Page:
Effective pandemic prevention has to be coordinated internationally 

Iris Plöger presented the recommendations of the Business 7 engagement group asking for a G7 permanent health task force to ensure continuity of tracking the work progress concerning decisions taken by G7 on health in the past. “Effective pandemic and crisis prevention, preparedness and response must be planned and coordinated internationally. This requires sustained political leadership, global coordination, regulatory alignment and partnership and solidarity as well as continuity in financing”, Plöger said. The group also mentioned that the implementation of the international health regulations and cooperation among WHO member states and across all sectors are crucial. Business 7 asked the G7 to: strengthen health systems, ensure strategic investments in health and access to medical products globally. Additionally, strong multilateral cooperation is needed to promote scientific research by creating an environment for innovations. Business 7 also asked the G7 to continue investing in the next generation of health tools, including digital health.

Minister Lauterbach appreciates the recommendations of all G7 Engagement Groups 

Minister Lauterbach underlined the position of C7 by endorsing that the Access to COVID-19 Tools (ACT-A) accelerator needs to be supported. Germany will contribute via the fair share of 1.22 billion USD and will further provide additional 253 million USD for bilateral cooperation.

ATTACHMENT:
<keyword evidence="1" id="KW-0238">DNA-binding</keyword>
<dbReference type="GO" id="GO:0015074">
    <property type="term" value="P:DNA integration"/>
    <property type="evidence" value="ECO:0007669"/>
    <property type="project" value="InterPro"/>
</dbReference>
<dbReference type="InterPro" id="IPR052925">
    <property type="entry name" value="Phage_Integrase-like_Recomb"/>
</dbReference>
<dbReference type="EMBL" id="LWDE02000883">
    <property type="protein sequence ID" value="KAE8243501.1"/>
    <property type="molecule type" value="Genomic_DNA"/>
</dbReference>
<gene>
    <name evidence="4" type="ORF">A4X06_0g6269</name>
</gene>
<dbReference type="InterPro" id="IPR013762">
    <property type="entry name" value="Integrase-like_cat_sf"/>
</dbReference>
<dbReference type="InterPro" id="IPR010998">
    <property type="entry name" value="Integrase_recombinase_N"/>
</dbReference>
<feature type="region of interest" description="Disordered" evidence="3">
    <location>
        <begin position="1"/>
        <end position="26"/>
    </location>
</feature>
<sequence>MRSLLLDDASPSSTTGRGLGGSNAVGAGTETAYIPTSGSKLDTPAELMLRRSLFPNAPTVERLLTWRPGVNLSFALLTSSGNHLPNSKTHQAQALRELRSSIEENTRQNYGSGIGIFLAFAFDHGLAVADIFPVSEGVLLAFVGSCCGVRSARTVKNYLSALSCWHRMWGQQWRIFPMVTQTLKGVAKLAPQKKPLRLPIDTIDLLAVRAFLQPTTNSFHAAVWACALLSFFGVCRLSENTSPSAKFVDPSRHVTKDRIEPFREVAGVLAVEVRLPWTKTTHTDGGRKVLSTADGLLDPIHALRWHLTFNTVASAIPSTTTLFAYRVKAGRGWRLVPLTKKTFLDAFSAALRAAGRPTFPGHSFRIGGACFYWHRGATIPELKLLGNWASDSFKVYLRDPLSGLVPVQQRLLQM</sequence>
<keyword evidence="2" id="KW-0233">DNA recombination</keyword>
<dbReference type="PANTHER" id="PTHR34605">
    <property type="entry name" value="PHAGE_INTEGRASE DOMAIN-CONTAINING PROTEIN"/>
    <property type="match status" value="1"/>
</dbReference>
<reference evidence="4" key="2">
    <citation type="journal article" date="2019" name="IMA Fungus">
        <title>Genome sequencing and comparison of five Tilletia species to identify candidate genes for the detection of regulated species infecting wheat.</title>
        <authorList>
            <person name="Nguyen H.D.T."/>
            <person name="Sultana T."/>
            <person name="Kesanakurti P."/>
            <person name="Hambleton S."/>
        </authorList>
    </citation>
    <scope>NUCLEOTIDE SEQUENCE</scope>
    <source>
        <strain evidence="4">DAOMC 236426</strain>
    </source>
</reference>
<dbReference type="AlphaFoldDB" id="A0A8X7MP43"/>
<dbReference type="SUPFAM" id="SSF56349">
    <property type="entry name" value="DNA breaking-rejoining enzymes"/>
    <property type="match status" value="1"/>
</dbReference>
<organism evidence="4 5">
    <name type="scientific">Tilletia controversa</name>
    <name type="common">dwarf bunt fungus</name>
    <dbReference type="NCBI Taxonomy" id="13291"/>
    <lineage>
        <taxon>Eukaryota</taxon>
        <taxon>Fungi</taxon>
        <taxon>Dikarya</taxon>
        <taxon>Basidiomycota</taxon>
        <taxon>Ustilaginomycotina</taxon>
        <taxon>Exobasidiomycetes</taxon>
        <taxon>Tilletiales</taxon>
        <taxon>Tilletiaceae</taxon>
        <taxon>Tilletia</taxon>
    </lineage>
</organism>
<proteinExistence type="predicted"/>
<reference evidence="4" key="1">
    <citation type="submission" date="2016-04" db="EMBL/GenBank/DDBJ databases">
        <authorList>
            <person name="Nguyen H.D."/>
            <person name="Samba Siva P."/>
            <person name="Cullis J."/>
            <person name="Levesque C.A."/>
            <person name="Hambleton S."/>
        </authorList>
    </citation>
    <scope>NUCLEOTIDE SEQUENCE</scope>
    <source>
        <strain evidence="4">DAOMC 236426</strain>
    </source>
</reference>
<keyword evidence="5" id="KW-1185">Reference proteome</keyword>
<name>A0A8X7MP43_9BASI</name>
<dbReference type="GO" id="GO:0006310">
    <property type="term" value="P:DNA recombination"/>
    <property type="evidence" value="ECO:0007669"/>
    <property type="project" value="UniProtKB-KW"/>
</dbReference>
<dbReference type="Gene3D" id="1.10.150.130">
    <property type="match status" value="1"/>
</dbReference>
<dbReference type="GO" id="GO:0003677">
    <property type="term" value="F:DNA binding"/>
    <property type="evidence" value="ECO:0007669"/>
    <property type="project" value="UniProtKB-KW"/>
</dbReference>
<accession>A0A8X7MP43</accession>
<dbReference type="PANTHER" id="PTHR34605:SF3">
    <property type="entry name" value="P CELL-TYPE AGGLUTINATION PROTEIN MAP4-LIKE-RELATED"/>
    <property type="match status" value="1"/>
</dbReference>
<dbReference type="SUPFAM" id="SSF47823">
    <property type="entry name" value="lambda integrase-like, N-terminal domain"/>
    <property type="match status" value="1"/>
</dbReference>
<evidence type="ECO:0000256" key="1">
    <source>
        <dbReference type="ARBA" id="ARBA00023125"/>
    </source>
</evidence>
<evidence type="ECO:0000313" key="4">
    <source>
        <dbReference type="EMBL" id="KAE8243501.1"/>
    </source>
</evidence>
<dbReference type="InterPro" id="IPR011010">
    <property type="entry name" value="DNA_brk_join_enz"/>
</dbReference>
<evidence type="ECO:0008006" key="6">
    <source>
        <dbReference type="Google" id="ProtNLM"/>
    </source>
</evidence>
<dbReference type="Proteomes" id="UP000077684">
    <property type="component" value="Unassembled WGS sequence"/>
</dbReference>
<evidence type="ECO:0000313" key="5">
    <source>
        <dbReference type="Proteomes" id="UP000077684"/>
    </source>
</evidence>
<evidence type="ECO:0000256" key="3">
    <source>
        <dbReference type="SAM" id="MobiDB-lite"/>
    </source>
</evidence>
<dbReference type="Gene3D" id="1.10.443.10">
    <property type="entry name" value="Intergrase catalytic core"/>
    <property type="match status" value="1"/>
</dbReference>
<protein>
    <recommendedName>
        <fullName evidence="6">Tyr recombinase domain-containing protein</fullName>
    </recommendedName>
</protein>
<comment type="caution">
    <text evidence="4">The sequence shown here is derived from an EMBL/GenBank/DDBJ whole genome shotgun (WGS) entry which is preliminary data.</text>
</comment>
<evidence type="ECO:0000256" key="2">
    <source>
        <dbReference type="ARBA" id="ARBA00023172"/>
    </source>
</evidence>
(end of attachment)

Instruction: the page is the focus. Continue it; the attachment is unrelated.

Strengthening the young generation is of high importance for Prof Dr Lauterbach. The focus of the G7 will not only lie on developing pandemic recovery policies but also on addressing the long-term consequences for youth, also by promoting research concerning Long COVID. 

Minister Lauterbach thanked explicitly the health care workers that played a crucial role in fighting the pandemic and he welcomed the recommendations of Labour 7. 

Health priorities in climate change and health, mentioned by Science 7, are highly relevant to the German government. Minister Lauterbach appreciated the achievements made by Science 7 in the presented areas. 

The contributions of Think 7, pointing out that only vaccine equity and a functioning planetary health can help avoiding and controlling future pandemics, were taken into account by the minister. Also, the strong arguments for innovation and business ideas will be of high value for further G7 discussions.  

Empowering women, girls and vulnerable groups that have been disproportionately affected by the pandemic, is crucial for the Federal Ministry of Health. Prof Lauterbach agreed that gender-specific health research requires more funding, and this is and will be a priority topic for the G7.  

Minister Prof Dr Lauterbach agreed with Iris Plöger of B7 by stating: “The best investment for international business is prevention of pandemics.”  

The dialogue will continue 

This online event gave a comprehensive summary of the encouraging work of the G7 engagement groups.  The milestones presented at this event will be the essential for further discussions with the G7 – in preparation of the G7 Health Ministers’ meeting in May and beyond.